World's largest gold consumer India reiterated it's commitment to cut gold imports by planning it to make expensive.
NEW DELHI(BullionStreet): World's largest gold consumer India reiterated it’s commitment to cut gold imports by planning it to make expensive.
Country's finance minister P Chidambaram said “demand for gold must be moderated... We may be left with no choice but to make it more expensive to import gold.
The matter is under government consideration," Gold import is a major constituent of India's rising Current Account Deficit (CAD).
The CAD, which represents the difference between exports and imports after considering cash remittances and payment, widened to a record high of 5.4 percent.
The government is considering more steps to reduce gold import by making it more expensive, he said.
In value terms, gold imports stood at $20.2 billion in the April-September period of the current fiscal, a decline of 30.3 per cent over the corresponding period a year ago.
For the entire 2011-12 fiscal, gold imports stood at $56.2 billion. The decline was mainly on account of increase in customs duty on gold imports by government in January and March 2012.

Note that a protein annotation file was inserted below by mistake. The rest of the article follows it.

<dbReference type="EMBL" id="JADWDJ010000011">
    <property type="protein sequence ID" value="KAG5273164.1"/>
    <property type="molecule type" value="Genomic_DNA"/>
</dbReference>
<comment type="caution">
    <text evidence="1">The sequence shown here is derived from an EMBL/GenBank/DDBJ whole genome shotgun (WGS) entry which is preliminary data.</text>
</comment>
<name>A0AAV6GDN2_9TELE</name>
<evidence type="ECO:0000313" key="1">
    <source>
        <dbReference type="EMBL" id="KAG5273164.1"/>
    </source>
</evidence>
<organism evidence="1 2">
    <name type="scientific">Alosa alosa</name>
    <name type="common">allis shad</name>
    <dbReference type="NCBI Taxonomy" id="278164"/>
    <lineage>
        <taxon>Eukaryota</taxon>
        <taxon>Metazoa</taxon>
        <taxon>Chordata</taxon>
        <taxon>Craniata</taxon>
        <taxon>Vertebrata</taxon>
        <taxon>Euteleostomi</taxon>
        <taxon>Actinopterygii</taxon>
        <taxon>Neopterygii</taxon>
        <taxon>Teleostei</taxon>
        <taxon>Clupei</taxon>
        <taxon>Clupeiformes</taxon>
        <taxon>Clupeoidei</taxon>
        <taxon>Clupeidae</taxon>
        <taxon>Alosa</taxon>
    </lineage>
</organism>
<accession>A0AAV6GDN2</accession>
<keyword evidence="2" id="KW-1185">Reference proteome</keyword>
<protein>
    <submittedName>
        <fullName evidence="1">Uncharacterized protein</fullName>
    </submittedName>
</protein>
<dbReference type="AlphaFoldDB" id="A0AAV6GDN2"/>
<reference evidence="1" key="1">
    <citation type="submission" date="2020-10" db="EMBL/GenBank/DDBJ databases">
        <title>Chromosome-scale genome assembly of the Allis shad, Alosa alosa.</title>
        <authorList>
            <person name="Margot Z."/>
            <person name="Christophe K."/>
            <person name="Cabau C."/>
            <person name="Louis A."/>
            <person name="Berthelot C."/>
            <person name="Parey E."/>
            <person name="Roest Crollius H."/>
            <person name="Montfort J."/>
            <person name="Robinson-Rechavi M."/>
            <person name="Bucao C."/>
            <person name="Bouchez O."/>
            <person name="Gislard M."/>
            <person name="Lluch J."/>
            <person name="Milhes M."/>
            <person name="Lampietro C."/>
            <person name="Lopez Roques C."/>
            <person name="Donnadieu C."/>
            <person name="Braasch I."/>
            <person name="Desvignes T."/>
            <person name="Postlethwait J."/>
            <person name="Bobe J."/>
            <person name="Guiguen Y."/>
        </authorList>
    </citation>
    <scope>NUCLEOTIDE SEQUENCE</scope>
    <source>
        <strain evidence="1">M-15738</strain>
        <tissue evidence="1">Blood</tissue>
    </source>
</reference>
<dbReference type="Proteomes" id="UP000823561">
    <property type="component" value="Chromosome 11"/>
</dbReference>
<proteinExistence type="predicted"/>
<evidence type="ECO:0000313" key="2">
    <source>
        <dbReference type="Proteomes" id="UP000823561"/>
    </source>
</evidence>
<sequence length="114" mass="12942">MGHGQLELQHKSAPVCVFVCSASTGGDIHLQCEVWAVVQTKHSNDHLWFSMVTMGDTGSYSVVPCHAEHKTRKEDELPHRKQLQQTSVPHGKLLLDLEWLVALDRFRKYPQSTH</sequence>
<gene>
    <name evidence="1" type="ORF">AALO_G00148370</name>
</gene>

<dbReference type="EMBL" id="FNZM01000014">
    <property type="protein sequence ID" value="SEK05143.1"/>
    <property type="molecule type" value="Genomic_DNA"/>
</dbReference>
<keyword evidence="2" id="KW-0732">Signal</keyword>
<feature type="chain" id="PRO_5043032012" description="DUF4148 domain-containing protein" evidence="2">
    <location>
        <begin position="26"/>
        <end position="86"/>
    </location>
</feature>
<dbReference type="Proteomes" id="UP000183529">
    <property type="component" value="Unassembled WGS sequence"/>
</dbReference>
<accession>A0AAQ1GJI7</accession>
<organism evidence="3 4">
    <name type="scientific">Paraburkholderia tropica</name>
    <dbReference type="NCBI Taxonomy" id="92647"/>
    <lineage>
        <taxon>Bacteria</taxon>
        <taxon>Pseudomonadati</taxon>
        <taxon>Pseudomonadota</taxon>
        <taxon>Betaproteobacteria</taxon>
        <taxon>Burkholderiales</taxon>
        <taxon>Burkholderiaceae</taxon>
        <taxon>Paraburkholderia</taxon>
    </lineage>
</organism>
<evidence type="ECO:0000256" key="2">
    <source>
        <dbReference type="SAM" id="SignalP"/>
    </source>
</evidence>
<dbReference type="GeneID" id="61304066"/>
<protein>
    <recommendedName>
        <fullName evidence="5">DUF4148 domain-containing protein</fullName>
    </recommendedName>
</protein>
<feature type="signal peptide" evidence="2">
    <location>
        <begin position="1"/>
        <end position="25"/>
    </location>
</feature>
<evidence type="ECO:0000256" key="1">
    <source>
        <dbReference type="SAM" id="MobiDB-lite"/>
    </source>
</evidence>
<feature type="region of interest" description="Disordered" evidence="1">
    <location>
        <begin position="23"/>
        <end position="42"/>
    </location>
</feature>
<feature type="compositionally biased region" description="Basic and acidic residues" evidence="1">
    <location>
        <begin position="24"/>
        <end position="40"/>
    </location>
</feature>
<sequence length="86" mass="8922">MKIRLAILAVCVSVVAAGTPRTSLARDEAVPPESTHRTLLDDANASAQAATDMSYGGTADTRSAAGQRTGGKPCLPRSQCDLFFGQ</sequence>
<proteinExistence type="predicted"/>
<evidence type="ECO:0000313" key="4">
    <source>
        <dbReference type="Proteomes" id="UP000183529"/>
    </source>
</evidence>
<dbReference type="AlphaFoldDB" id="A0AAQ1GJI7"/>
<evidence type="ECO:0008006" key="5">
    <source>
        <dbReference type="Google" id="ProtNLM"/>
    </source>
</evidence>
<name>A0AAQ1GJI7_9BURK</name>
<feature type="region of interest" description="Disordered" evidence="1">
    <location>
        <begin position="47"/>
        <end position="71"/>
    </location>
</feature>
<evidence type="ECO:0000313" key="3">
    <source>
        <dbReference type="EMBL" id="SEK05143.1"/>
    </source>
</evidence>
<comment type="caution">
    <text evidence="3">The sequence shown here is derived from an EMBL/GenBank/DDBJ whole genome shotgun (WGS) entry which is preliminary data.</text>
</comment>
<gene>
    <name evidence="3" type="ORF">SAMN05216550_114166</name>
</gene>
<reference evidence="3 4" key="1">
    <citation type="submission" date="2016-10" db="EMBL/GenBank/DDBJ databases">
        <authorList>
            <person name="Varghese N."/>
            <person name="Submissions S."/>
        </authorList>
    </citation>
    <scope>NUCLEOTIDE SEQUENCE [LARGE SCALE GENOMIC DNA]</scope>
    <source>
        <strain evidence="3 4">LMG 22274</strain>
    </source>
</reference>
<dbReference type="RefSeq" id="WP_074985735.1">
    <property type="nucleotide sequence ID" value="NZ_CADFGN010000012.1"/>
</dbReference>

India doubled the basic customs duty on standard gold bars to four per cent and on non-standard gold to 10 per cent.
The country also imposed one per cent excise duty on unbranded jewellery, which was subsequently rolled back after protest from jewellers across the country.
Currently, the government is also making efforts to channelise investor money into equities and other financial instruments to reduce demand for the yellow metal.
The CAD had risen to 4.2 per cent of GDP in the 2011-12 fiscal on account of high gold import and increasing prices of crude oil in international markets India's gold imports showed some moderation in July-September, with bullion's share of total imports declining to 8.9 percent compared to 11.6 percent in same quarter in previous year.
However, analysts said gold imports may have risen in the October-December quarter which included the Diwali and marriage season, and imports may remain high as real returns from domestic deposits remain low.